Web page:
How *Not* to Dig a Hole With Your Spouse
“A 12 x 12 hole in the ground? Why, that’s the size of two graves!” quipped my mother when I told her that my husband and I were going to dig a hole together last weekend. Already riddled with misgivings about this hole digging expedition, this was decidedly NOT the encouragement I needed.
I’m not handy. I can barely pound a nail, and I don’t know how to operate a drill or a saw. When it comes to hanging a picture, I just pick a random spot and attach the hanger to the wall. If the positioning isn’t perfect, who will see all the holes I made, right? They’ll be behind the picture, completely covered up.
My husband, on the other hand, is hyper-handy. I think the man can do whatever he likes with power tools or make anything with his bare hands and a few ingredients. Hanging a picture, for him, is a scientific exercise of precision. At least fourteen different tools are required – for measuring, marking, leveling, testing, etc., etc., etc. – until I’m just shrieking, “Hang the freaking thing, already!!!”
Opposites may attract and all that, but they decidedly do NOT perform certain tasks well together. Case in point – our hole. We are digging a hole for a basement that will eventually be an outbuilding.
I arrive at the site in my cute workout gear with my hair done just so. My husband shows up in nasty shorts and a white undershirt. Point one for him.
I stare at the 12 x 12 spot all marked out and think it looks a LOT bigger than the last time I saw it. As I’m pondering this, he attacks the spot and has a whole layer of earth broken up for moving. Two points for the man.
Still dallying, I ask just how long it might take to dig this hole. As he’s shoveling, he cheerily says he doesn’t know, because the top layer is littered with roots and junk. But, he’s working, and I’m still not, worth three points for the dude.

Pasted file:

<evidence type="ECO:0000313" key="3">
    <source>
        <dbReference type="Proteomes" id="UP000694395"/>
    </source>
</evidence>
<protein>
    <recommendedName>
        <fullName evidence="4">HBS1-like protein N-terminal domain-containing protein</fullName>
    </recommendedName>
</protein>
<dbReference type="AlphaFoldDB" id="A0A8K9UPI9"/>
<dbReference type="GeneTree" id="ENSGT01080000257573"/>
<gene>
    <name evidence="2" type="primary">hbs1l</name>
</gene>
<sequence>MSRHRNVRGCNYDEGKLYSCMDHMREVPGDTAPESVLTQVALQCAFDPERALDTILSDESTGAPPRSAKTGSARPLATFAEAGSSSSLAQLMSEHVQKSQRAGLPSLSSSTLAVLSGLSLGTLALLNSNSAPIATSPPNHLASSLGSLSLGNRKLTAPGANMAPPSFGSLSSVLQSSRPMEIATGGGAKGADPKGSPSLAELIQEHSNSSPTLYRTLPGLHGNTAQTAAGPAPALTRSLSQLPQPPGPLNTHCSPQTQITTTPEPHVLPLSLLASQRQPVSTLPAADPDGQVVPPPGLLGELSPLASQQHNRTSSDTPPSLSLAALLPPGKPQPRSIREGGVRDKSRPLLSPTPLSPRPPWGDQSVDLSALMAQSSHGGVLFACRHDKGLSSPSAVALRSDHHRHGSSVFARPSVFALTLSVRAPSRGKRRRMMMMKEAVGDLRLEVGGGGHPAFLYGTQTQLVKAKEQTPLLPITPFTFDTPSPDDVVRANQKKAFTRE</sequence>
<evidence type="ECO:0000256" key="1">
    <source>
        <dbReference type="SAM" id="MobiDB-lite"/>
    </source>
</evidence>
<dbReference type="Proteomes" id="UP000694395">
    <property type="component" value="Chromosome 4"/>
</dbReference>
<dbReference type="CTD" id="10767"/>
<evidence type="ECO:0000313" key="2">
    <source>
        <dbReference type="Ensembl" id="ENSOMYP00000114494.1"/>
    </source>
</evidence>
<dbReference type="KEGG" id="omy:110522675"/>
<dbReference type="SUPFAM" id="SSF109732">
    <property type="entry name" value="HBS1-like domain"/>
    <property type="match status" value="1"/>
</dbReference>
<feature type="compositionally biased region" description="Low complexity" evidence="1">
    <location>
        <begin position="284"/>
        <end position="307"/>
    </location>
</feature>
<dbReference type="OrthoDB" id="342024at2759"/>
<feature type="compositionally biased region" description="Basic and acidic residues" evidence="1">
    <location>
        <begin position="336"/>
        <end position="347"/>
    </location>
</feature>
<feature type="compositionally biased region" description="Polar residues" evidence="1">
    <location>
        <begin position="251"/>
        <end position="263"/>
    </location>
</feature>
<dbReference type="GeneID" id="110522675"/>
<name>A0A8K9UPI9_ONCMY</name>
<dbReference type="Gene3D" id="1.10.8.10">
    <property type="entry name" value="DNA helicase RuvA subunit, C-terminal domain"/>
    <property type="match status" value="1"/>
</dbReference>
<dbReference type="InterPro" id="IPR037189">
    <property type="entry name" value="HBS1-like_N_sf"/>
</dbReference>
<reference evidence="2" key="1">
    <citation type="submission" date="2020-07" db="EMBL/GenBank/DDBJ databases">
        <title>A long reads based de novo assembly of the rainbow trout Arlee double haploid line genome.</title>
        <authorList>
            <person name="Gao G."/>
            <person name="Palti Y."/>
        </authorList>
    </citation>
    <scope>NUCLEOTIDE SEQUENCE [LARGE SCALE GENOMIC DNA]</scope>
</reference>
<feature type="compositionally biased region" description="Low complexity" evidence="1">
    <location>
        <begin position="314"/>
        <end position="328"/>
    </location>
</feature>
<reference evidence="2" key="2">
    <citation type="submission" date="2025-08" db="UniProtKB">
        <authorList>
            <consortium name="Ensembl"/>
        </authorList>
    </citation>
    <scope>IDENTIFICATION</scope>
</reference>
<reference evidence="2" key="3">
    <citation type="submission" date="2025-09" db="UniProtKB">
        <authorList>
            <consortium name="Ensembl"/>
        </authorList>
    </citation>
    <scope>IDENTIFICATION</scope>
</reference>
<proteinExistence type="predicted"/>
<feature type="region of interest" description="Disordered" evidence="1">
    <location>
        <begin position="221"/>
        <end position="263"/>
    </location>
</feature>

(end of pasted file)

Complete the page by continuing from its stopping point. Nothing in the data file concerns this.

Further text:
I stare around the site, seeking anything that might keep me from having to DO some actual manual labor. This takes at least 15 more minutes, while the mighty man has cleared the way to the lovely red clay underneath the top layer. “Oh, that will definitely soil my cute workout gear,” I say. “Maybe I could do something else?”
He stares at me wiltingly, picks up a hand saw and says, “You can cut down a few of these brush trees around here. You CAN use this thing, can’t you?” he asks as if he’s sure I cannot possibly work the thing without sawing my leg off.
I’m thinking that I’ll likely saw my leg off when he first suggests such an outlandish activity for me, but the actual challenge to my utter lack of ability makes me forget that I’ve never operated a hand saw or chopped down a tree in my forty-one-year life. Irked, I grab the hand saw and attack the nearest tree – one that, clocking in a almost a foot in diameter, is decidedly too big for a puny girl wielding a hand saw for the first time, no matter how “I’ll show him” angry she is.
My husband calmly dug a hole about four feet deep while I yelled and kicked and sawed myself into a sweaty, filthy froth. Twenty scrub trees perished, but I’ll tell you this much – I can now use a hand saw to chop down a tree.